Modal verbs and adverbs
The table below contains verbs and adverbs that you can
use to express the different degrees of certainty or modality of your
opinions or argument. It also provides you with some examples of how to
structure your sentence to use these words in your writing.
| Certainty of Conclusion
|| Modal Verbs/Adverbs
|| Statement of Claim
|| is, will, can
not, must, undoubtedly, always, never, definitely, clearly
|| It is certain
It seems clear that...
X is definitely...
|| should, would,
can, ought to, tends to, usually, likely, probably, regularly, majority,
generally, often, frequently, rarely
|| It appears probable...
It is usually the case that...
majority of cases...
The results suggest it is likely that...
|| May, might, could,
possible, conceivable, sometimes, occasionally, seldomly, perhaps,
maybe, uncertainly, minority
It is possible that...
It may be the case that...
Adapted from: Jordon, R. R. (1990) Academic Writing Course.
Edinburgh: Nelson Study Skills in English and Learning Assistance Centre,
University of Sydney (1992) Writing in an Academic Style.
Here are some examples of modality use in academic writing:
| It seems likely
that a species leaf structural characteristics influence their seasonal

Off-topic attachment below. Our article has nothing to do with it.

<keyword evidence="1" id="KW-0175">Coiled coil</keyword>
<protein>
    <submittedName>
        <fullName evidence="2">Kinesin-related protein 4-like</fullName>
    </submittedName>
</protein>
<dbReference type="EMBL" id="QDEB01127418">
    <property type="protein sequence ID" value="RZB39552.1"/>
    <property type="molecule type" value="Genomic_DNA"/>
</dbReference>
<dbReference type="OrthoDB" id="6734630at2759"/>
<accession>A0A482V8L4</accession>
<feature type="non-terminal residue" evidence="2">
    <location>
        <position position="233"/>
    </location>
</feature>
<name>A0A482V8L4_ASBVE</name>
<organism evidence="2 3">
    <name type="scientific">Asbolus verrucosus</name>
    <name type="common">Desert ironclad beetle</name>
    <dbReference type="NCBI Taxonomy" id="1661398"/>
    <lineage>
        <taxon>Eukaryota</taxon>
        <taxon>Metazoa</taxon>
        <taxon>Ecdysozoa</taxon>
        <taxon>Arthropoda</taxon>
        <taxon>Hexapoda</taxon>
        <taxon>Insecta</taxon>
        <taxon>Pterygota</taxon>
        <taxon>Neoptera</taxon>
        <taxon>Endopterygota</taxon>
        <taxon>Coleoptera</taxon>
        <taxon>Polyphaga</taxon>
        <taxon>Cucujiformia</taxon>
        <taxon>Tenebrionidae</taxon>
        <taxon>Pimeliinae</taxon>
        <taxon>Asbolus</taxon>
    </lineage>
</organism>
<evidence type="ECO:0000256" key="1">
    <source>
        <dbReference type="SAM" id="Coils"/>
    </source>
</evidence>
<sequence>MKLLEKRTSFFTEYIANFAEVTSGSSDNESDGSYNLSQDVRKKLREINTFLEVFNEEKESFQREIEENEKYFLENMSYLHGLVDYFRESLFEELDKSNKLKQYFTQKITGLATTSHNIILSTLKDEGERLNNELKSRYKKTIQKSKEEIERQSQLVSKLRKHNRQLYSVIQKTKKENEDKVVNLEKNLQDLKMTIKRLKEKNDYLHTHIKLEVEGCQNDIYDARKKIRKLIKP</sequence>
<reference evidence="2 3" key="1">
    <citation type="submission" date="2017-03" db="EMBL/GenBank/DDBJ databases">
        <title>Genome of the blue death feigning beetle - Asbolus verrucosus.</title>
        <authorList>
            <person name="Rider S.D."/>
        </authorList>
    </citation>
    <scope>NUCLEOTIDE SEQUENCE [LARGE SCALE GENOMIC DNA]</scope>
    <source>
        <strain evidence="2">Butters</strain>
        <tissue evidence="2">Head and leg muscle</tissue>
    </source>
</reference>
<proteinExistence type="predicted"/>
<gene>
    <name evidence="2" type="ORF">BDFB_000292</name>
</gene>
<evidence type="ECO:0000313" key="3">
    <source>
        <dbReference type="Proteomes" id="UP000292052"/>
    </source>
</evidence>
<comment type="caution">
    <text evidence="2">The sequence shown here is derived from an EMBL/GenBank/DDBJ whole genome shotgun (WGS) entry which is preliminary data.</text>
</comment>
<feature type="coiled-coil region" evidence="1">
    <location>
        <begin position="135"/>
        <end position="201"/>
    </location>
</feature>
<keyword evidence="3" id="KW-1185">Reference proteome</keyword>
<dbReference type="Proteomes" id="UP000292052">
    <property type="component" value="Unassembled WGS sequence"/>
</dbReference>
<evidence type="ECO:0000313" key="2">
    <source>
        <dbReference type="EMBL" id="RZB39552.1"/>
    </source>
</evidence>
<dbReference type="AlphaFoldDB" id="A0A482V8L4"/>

water-tissue relations because
|| Low modality
- rather than 'it is the case', the author is less certain, 'it
seems likely it is the case'.
| Technology assessment can
be an effective tool to analyse the effect of a technology
on social and environmental issues, yet in practise
it can be used
to formalise and legitimise previously decided outcomes.
|| More moderate
expression of opinion than saying 'is'.
| Legal aid, by providing representation
and individual legal advice has the potential
to mitigate some of the entrenched inequality in regards
to access to justice.
|| Modality lowered
through the use of 'has the potential to' rather than merely 'it
| The large-scale treatment plant is the
most desirable option to provide for the processing and treatment
of wastewater for a 20 000 person population.
|| The opinion
expressed in this sentence is strong, however, it is more moderate
than saying '
is the only appropriate option
Ultimately, your opinion in academic writing must be based on the evidence
you have collected. The level of modality used to express your opinion
must match the level of certainty provided by your evidence. It
might be appropriate to make a high modality claim because evidence, from
multiple sources, backs up your opinion. Therefore, adjust the certainty
or modality you use to present your argument according to the quality
and amount of evidence supporting it.
Comments and questions should
be directed to Unilearning@uow.edu.au